Fort McMurray wildfire: P.E.I. man in convoy 'could reach out and touch' fire
Vernon Gillespie describes 'scary' drive in convoy out of Fort McMurray
A P.E.I. man says fires were so close to his car as he headed out of Fort McMurray on Friday he could reach out and touch them.
Vernon Gillespie was relieved to be in the convoy leaving an oil camp in northern Alberta, going through Fort McMurray, and out of the fire zone.
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But it was more frightening than he expected. Gillespie said there were hundreds of vehicles in front of him, and it was very slow moving.
"There was one section there that we went through where the smoke was so thick that we couldn't see anything in front of us for a few feet. And then the fire, you could reach out and touch it. It was a little scary," he said.
Gillespie said he and his co-workers got word Thursday night at a meeting that they are being laid off for three to six months, They headed out Friday morning from the Noralta camp where they were staying.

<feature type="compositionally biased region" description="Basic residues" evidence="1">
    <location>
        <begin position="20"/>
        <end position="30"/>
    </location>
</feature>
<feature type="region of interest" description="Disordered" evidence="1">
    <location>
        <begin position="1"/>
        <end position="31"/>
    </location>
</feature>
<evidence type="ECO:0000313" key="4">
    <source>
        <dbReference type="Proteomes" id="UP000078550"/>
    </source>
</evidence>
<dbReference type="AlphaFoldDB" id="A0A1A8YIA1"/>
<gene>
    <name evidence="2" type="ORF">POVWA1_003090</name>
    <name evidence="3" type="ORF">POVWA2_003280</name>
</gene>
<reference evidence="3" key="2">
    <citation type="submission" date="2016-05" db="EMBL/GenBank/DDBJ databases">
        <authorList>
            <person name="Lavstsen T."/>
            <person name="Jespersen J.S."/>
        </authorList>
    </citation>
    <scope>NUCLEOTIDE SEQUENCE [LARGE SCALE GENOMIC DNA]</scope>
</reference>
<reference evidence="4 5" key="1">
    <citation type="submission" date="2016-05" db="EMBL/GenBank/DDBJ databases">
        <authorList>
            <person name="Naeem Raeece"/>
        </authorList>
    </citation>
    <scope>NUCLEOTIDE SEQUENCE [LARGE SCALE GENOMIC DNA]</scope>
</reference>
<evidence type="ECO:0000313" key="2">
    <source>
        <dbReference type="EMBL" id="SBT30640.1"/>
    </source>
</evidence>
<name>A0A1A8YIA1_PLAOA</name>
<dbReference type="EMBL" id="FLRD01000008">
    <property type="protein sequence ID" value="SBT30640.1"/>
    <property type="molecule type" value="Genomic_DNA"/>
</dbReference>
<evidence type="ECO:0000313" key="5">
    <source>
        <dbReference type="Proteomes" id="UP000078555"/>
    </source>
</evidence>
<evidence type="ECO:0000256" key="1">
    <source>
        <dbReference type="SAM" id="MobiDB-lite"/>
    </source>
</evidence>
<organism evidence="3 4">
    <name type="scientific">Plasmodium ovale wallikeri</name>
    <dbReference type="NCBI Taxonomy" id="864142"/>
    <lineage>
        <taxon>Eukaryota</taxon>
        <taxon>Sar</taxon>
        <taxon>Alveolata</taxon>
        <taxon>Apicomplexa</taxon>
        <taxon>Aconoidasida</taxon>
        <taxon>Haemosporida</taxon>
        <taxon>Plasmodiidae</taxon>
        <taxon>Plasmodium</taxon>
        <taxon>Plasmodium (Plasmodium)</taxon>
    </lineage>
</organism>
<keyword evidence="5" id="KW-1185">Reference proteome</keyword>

Many Fort McMurray residents who fled north to escape the wildfire were escorted back through the city in the convoy. It's the only route south.
Gillespie is originally from Milton, P.E.I., but now has a home in Calgary, and that's where he's headed.
"Everybody wants to get home. We are all tired and it has definitely been a roller coaster for everybody up here," he said.
"I am fortunate enough to get to drive home to a home, where some of these people lost everything and my heart and soul goes out to them all. I feel so bad."
Gillespie said many of the women and children were already taken out of the oil camp area by air.
He wanted to drive because it's hard to find work without a vehicle.
with files from Angela Walker